Overall, teaching is not only about giving information. It’s about interpretation. Interpretation gets the audience excited and curious about something they want to learn more about, which leads to provocation and inspiration.

You can find more information about Dr. Shawn Rowe at the link below:


An interview with Cyra Sadowl

Cyra Sadowl began her career in education as a school teacher, then later went on to become a school librarian. Realizing that there was a big challenge in the parameters of formal education, she was ready for a meaningful change. That mixed with her having a passion for guiding students toward the resources they need to find their paths in life led her to meet somebody who was developing a nonprofit based in aerospace education. They teamed up and formed the nonprofit VECTORS.

VECTORS was acquired by Airway Science for Kids in 2020. Sadowl currently works as the education director for Airway Science for Kids. There she works with multi-age education, integrated and differentiated learning, and project-based program development. Sadowl also goes into the classrooms at Airway Science for Kids and teaches some of their fifth-grade students. 

I really enjoyed having a conversation with her, learning more about what she does, and talking about the importance of STEAM education. A piece of advice she had for anybody going into the education field is to not forget your purpose. Teaching can be a hard thankless job, and it’s easy to get sidetracked in day-to-day activities. It’s always important to constantly remember that you are working to benefit the lives of children and do not work too hard about the wrong things. A way she recommended to combat this is to find your people and support network and develop a connection with them.

There are many underrepresented students who aren’t aware of what all of their options are for a career. Sadowl brought up how one of the biggest missions in her career is to help kids figure out what they’re interested in by letting them explore all of the options that are out there. She is successful in this. and it is shown by all of the work she has done in the classroom and beyond.


Airway Science for Kids

Bob Strickland, a retired Air Force veteran, founded Airway Science for Kids in 1992 to teach at-risk boys and girls to fly airplanes via computer simulator in his garage. By teaching them how to fly and develop airplanes, Strickland was able to have the students learning math and science, reading, and study skills. Airway Science for Kids is currently a nonprofit based in Portland, Oregon. The areas of focus of Airway Science for Kids are Space, Science/Aerospace/Rocketry, Robotics, Invention Education, General Science, and Technology. They are able to teach these through their four levels of programs offered.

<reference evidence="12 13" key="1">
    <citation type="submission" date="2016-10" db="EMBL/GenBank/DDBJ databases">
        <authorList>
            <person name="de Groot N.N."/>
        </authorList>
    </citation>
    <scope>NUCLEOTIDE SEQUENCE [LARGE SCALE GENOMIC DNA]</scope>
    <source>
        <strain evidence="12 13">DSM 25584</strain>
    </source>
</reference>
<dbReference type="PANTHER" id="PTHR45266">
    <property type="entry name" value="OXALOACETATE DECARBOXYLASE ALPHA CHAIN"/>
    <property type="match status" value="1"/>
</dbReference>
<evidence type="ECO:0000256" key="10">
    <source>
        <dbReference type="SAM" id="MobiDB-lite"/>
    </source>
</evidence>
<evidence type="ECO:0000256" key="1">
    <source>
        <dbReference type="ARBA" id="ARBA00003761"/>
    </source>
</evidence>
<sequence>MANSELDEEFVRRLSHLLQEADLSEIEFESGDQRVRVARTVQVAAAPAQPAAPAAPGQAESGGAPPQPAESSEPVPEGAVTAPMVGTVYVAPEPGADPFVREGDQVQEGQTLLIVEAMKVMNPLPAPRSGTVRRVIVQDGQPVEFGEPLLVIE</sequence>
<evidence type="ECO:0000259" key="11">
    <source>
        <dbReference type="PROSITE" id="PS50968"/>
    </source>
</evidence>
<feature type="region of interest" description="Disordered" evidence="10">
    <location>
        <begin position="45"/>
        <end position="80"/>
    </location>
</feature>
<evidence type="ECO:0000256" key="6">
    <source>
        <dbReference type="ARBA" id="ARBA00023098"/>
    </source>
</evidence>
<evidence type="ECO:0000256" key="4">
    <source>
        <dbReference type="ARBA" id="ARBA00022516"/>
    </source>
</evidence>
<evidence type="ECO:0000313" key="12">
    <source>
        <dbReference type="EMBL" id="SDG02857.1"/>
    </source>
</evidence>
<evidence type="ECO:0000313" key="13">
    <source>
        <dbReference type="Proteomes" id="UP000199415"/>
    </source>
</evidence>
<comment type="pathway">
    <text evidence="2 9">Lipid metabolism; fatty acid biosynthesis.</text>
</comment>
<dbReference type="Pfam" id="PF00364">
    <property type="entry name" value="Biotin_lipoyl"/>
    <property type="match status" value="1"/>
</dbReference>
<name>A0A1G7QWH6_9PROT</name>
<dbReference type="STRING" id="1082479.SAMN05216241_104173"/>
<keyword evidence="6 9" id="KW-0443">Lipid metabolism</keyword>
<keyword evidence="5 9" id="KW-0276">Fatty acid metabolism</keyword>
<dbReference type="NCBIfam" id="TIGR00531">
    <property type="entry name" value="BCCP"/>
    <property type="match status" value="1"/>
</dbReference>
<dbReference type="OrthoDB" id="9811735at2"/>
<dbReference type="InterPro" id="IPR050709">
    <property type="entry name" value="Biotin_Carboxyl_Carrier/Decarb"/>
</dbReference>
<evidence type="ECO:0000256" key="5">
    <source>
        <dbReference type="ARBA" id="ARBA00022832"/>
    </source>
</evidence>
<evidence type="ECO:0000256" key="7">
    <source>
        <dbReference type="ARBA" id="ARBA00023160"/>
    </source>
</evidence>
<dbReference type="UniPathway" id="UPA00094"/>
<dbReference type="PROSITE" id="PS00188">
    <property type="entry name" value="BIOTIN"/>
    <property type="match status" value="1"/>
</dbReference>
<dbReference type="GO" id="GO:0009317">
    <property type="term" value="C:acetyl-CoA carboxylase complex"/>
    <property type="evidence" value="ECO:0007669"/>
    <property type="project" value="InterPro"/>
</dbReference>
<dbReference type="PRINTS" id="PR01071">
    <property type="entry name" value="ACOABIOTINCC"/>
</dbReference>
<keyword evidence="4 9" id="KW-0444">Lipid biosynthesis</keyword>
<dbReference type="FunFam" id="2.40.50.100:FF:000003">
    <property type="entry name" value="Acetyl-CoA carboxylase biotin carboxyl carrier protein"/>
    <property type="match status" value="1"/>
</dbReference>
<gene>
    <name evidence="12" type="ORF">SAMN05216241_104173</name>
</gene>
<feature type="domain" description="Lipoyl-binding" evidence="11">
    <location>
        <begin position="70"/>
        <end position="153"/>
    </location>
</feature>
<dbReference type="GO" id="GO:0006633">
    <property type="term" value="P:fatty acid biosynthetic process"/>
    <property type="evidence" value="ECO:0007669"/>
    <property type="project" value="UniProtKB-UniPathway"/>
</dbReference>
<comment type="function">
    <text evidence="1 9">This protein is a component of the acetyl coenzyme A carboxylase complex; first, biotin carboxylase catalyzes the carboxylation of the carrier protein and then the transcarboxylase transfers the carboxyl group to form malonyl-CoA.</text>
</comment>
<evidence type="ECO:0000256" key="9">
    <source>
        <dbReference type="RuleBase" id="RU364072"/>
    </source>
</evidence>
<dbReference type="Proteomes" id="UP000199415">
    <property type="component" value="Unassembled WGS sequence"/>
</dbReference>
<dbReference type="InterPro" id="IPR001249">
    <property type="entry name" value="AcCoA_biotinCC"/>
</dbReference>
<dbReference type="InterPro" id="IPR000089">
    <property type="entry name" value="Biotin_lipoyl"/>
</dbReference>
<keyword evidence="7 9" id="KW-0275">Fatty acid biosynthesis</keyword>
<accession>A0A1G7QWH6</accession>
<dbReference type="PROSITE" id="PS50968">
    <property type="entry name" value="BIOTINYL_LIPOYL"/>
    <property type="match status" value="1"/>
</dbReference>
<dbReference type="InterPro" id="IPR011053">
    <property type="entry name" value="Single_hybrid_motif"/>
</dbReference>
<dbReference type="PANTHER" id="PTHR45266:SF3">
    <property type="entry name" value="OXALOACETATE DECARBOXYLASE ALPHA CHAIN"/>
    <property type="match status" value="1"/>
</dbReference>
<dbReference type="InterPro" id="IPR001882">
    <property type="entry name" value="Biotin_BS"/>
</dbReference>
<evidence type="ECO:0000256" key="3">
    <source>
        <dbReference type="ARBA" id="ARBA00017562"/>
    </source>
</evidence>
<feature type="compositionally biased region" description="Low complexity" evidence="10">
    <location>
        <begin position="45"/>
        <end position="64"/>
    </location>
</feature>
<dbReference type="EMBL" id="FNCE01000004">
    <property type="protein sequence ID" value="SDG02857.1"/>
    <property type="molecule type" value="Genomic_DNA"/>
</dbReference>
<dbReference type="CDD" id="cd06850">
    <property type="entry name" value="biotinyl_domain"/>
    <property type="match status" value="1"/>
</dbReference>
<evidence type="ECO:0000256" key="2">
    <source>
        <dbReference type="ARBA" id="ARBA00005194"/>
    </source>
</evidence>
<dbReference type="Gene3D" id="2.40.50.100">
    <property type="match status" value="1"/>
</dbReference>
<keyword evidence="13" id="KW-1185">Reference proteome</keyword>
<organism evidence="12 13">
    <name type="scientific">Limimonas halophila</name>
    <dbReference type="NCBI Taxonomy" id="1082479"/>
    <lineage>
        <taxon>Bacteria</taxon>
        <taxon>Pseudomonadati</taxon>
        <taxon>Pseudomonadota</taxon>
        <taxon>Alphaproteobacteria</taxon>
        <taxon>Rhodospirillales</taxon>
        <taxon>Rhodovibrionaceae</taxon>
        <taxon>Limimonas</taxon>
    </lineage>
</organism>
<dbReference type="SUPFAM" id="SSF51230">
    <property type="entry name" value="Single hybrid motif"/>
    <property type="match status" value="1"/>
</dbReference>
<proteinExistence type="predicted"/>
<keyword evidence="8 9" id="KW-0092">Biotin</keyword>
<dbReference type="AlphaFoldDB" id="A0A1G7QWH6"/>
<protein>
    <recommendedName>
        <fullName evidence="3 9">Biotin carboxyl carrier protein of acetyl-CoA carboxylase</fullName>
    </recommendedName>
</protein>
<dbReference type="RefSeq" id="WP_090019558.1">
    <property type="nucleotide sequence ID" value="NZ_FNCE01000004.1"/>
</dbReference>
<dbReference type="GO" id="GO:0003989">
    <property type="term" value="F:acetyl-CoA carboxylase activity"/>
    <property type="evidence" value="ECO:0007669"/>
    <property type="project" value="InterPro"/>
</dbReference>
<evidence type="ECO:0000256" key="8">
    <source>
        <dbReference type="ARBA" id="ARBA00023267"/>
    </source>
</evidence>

All of the programs at Airway Science for Kids involve teaching critical thinking, problem solving, and creative and collaborative skills. Their main mission is to serve those who have been historically and systemically excluded in STEM fields of aviation. By engaging youth of color and youth who are living on low-incomes through their programs, they are working on closing the opportunity gap for under-served children.

Take Flight is their elementary school level program. Currently, instructors are meeting virtually with fifth-grade classes and teaching science curriculum through 6 project-based modules.

InFlight is their middle school level program. This involves an afterschool program that teaches STEAM topics through flight simulators, the Kerbal space program, robotics, drones, and model plane flying.

TeenFlight is their high school level program. In this program, they collaborate to build a VANS RV-12 airplane. Afterward, they get to fly it. TeenFlight teaches students base knowledge that gets them ready for a career, such as learning how to read diagrams and learning the electronics side of aviation.

Lastly, there is a program made for anybody aged 14-21 who is behind in credits or struggling with school formats. 

You can find more information regarding Airway Science for Kids at their website.


Troubleshooting an audio error with the Optron Mini

Upon receiving my Optron Mini, I went to the My Optron YouTube channel. There, I was able to find videos of the Optron Mini in use to follow along with. The “Optron Mini App, Getting Started” video helped me set up the instrument, and following along with the “Optron Mini DPAK Session #1” video helped me realize what to do to begin making sounds.

Next, I clicked the “Make Sounds” button under the “Optron Basic Tutorials” menu. In this window, I was able to make my first sound.

I encountered a challenge when I tried to make sounds under any other of the tutorials. Every time I went to click the volume button under one of the tutorials, I would get this error:

I was able to solve this by going into the audio status window under the options tab. There were no input or output locations present, so I selected the ones on my computer.

Afterward, I was able to go on to explore and make sounds with the other tutorials.